The Letter of James has been described as a sermon written in letter style. Its style is hortatory. It tells us what we should be doing in order to be recognized as good Christians.
The portion of this letter designated as today’s first reading can be divided into three parts: The first part might be described as first of all recognizing the importance of careful listening and self control. The second part asks us to translate our understanding of the Word of the Gospel into action in our daily lives. In the third part it defines the meaning of religion as being mindful of the needs of those in distress, especially widows and orphans, and keeping free of worldly attitudes and sinful thoughts and deeds.
Having said this, we can take a good look at each of these parts in turn and examine what they mean in terms of our lives as Christians.
Quick to listen really tells us to listen carefully and learn quickly how to understand Jesus’ teachings given to us in the Gospels. Then we should try to be careful not to jump to wrong conclusions about what we have heard, that is, we should not speak before we understand what has been said in terms we know are true and right Christian teaching. If we truly understand what Jesus taught in terms relevant to the age in which we live, we can grow in faith, avoid making wrong judgments and learn to control our anger.
Considering the hortatory nature of the letter of James, being doers of the word can be taken as a call to an active ministry. I think it can also mean applying our understanding of the word of the Gospel to the way in which we lead our daily lives. There are many ways in which we can apply the teachings of the Gospel to daily life. Not everyone is called to serve food in a soup kitchen, or to go out into other parts of the world to be missionaries, or some other form of active ministry. Others are called to witness quietly to the Gospel teachings in other ways, wherever they are by showing kindness and love to those with whom they live and work, and to pattern their lives on the teachings of Jesus in ways appropriate to their circumstances. Those of us who live here as monks are doers of the word in our own way, praying daily for the needs of the world, giving spiritual direction and retreats, trying to be good witnesses to Jesus’ teachings as we live together in community, and walking humbly with our God. (Cf. Micah 6:8)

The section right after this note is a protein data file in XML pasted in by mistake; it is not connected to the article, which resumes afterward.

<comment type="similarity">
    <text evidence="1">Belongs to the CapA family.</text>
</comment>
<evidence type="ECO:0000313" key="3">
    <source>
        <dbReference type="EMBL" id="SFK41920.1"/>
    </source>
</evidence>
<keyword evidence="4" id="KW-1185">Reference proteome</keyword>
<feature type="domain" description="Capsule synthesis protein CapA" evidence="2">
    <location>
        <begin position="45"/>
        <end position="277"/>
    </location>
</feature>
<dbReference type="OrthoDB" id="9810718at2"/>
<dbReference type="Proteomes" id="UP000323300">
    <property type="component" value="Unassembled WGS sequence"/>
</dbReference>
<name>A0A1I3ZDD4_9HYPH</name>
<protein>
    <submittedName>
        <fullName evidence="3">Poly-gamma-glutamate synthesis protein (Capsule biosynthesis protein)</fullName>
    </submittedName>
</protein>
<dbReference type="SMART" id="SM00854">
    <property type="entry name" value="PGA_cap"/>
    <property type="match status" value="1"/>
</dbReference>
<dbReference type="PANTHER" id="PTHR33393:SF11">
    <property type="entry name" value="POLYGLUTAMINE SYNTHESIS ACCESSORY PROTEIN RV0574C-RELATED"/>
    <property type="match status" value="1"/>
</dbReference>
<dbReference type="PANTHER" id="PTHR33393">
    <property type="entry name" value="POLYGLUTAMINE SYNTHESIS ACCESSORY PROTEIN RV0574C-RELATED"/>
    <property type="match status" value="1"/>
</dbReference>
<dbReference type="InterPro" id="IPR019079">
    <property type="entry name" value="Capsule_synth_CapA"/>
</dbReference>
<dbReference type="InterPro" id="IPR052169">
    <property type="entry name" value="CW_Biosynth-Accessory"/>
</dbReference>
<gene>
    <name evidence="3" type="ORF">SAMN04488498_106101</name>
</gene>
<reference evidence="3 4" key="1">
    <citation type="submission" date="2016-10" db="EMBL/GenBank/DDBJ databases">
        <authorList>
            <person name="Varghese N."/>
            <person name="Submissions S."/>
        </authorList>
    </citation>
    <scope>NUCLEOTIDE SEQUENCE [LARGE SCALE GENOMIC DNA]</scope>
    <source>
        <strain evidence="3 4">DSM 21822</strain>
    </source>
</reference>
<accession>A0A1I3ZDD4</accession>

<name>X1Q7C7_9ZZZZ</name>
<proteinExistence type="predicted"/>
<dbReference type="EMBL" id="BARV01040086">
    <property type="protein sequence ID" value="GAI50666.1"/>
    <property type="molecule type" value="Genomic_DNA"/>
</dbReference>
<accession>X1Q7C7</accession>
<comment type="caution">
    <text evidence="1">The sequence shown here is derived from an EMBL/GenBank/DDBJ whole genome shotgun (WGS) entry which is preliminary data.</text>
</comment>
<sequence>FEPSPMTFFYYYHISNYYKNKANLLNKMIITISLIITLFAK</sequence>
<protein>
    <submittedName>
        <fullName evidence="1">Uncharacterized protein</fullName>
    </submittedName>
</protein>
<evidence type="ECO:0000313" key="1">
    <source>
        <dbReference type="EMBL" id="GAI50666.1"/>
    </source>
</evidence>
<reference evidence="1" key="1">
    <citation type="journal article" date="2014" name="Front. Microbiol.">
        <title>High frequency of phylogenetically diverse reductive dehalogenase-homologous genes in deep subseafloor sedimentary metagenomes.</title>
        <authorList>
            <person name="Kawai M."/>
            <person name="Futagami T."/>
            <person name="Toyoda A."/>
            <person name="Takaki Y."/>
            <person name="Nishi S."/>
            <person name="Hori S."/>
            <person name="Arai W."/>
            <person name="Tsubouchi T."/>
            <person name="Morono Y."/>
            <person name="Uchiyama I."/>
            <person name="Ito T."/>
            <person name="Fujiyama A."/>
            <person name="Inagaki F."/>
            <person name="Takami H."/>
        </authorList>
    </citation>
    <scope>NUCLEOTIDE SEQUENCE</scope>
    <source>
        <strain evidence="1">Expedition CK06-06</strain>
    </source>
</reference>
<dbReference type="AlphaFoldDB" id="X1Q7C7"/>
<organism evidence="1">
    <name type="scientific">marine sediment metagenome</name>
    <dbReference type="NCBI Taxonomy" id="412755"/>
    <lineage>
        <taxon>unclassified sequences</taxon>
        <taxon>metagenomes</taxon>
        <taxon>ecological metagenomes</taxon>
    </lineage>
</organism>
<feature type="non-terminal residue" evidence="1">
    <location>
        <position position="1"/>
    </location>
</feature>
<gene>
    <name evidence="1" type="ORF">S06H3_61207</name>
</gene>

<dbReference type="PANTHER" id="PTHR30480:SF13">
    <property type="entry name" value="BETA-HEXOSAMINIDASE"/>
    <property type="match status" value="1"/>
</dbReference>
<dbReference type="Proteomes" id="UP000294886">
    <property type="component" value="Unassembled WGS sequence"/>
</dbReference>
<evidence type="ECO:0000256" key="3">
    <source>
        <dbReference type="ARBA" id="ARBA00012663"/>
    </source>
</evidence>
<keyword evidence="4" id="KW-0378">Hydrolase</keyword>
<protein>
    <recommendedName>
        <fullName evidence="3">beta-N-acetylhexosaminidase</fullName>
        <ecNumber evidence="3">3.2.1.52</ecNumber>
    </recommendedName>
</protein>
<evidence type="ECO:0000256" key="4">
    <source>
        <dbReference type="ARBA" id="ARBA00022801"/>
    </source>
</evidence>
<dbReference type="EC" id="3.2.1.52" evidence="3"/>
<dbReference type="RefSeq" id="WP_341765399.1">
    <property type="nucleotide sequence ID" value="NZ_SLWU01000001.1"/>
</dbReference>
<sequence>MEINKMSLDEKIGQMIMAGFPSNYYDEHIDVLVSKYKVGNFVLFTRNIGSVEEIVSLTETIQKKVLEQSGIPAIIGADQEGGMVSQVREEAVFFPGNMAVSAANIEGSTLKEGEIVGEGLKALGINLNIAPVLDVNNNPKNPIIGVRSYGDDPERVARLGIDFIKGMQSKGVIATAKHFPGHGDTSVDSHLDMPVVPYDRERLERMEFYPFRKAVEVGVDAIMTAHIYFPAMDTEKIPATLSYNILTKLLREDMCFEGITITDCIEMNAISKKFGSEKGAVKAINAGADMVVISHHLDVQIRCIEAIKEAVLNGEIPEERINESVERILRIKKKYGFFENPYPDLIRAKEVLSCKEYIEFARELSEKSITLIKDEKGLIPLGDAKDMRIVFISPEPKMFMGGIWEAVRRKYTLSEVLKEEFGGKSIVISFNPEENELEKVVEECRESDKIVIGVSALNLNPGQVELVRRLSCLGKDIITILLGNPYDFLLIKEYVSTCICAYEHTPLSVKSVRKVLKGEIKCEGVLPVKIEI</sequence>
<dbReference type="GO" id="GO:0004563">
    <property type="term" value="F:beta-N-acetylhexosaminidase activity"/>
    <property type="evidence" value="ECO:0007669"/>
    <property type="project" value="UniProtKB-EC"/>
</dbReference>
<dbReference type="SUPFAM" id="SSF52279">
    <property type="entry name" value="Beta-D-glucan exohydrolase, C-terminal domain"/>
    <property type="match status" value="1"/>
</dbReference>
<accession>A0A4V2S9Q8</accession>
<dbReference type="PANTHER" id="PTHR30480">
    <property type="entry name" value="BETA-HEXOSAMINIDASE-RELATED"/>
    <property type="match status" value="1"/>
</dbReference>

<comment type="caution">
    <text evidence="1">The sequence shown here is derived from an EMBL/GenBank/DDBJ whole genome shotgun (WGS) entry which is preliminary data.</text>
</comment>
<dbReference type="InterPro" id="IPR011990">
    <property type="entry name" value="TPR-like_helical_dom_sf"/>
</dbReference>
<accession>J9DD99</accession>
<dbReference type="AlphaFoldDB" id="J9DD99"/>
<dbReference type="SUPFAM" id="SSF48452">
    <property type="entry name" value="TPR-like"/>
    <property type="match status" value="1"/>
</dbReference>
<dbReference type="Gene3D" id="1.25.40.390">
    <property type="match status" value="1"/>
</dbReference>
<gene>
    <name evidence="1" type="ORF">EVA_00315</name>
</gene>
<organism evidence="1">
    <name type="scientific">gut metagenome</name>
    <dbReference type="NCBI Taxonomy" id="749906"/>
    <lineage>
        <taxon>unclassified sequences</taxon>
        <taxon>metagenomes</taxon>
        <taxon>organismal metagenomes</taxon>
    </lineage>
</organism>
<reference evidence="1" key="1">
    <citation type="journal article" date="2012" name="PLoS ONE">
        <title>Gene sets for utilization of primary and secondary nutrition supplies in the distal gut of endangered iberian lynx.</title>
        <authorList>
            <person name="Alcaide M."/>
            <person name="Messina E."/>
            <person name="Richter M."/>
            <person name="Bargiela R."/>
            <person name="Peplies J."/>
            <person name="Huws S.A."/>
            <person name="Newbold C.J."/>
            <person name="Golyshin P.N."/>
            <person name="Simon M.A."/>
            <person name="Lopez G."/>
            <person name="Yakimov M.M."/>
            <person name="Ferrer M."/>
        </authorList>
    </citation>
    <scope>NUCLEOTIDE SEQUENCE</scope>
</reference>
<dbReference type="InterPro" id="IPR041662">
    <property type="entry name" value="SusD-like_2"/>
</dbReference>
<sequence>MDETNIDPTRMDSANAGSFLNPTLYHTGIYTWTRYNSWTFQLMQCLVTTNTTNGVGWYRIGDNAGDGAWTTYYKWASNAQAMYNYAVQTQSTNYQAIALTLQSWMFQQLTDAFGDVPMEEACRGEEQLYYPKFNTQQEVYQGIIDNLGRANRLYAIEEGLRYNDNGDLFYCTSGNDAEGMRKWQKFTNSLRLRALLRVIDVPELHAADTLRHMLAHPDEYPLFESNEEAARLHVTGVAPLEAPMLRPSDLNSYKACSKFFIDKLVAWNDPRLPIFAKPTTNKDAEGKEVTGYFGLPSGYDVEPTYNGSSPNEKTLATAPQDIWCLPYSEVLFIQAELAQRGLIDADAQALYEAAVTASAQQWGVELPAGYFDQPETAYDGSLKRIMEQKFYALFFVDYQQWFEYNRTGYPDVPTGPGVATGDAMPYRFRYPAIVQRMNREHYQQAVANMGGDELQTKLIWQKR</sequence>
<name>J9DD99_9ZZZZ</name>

We know that there are people who consider themselves Christians who are only passive hearers deceiving themselves, and others, by selfishness and by their lack of real love towards one another. The author of the Letter of James has given us a graphic example of self-centered hearers as being like those whose vanity brings them to look often in mirrors, forgetting that what they see is not really what they are. On the other hand those who look to the law of love as Jesus taught it, as the law of perfect liberty, and act accordingly as doers, whose acts are motivated by that love, will be blessed by God for living by that teaching.
By his definition of true religion as caring for widows and orphans and keeping unstained by the world the author of the Letter of James has shown us that he was drawn to the active life rather than to the contemplative. His definition shows us only a small part, only one side of the ministry of the Church. It is my belief that religious ministry that is pure and undefiled before God consists both of prayer and of action. Those two forms of ministry should not be considered as mutually exclusive. They support one another. We do need those who go out and do active ministry, but we also need those who support ministry by prayer.
It says in the last sentence of our reading; keep oneself unstained by the world. This can keep anyone very busy if this is the only focus.
I prefer Paul’s words in his letter to the Philippians, “I press on toward the goal for the prize of the heavenly call of God in Christ Jesus.” (Phil. 3:14)
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